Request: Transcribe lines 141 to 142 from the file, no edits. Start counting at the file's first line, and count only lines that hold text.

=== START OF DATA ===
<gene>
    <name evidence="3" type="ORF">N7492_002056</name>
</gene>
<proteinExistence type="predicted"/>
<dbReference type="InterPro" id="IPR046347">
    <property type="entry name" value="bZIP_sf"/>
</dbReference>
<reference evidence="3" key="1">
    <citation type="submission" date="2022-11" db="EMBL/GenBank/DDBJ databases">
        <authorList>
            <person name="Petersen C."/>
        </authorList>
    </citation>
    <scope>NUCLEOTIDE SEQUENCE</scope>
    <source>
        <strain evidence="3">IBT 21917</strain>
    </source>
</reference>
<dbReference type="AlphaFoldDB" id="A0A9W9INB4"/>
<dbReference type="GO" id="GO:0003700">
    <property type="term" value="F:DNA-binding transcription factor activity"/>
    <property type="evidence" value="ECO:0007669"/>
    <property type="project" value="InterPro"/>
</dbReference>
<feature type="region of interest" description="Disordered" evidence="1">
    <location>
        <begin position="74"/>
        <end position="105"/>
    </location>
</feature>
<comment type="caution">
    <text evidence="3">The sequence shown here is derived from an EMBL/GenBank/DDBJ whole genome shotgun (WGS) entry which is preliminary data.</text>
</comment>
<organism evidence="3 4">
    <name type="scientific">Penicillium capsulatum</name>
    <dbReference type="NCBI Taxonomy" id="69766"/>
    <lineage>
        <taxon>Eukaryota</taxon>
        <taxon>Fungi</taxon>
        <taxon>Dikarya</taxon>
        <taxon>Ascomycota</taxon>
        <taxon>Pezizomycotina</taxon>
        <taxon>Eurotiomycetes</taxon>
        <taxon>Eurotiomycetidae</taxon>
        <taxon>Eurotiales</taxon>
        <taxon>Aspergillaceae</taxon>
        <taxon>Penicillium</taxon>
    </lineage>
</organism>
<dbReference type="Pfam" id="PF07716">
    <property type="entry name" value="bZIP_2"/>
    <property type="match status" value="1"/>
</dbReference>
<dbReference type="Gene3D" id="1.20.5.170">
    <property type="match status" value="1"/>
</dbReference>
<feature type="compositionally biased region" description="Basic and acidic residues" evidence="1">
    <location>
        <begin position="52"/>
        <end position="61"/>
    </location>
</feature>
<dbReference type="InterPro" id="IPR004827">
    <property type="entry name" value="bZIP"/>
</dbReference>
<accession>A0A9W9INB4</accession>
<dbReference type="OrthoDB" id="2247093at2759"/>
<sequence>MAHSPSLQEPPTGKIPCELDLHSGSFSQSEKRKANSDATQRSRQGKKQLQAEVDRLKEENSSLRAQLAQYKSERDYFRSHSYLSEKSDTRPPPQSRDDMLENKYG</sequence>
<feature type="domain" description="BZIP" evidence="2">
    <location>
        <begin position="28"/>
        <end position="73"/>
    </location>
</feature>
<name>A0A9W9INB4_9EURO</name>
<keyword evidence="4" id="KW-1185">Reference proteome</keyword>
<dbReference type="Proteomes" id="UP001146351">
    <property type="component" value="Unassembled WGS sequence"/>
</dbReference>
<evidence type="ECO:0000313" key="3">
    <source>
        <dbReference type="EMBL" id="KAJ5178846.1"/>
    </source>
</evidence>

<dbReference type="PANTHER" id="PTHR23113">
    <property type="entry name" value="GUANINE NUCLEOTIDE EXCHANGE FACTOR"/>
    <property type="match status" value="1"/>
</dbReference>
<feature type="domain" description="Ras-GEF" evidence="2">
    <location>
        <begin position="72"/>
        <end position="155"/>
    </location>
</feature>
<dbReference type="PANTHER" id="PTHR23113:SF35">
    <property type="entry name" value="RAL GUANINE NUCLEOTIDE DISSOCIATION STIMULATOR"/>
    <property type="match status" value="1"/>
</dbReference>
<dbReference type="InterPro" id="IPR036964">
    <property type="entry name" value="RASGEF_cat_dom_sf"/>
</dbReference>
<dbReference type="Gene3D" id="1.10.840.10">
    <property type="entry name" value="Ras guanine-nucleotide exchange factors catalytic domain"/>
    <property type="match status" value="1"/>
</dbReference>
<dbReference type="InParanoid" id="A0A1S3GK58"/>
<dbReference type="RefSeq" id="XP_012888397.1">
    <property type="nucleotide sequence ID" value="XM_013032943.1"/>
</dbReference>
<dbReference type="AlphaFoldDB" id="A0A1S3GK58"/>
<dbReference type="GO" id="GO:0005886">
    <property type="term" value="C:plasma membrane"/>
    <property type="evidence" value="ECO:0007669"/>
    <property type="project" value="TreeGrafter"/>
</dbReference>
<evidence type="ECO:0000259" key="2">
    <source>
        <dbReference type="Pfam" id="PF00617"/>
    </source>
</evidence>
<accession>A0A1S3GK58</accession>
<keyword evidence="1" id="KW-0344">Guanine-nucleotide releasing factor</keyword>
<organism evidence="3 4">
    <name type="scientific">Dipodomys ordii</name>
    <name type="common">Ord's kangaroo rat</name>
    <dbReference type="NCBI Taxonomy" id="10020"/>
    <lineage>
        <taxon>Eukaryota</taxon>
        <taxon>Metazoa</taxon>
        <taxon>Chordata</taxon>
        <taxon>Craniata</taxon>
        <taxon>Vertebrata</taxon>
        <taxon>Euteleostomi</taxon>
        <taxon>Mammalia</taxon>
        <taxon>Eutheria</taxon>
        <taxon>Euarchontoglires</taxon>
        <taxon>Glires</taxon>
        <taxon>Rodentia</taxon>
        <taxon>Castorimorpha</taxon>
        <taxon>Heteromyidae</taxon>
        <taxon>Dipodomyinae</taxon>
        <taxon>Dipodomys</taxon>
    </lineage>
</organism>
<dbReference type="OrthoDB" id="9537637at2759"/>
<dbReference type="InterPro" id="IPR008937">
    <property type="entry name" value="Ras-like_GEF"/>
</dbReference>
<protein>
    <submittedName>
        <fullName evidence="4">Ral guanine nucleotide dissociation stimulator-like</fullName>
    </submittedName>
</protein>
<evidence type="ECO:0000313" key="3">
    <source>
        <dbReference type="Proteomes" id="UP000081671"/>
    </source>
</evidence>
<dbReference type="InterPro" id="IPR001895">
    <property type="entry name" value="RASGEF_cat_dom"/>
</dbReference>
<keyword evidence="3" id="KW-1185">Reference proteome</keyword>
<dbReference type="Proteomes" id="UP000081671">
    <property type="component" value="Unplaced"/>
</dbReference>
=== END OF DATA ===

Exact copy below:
        <taxon>Dipodomyinae</taxon>
        <taxon>Dipodomys</taxon>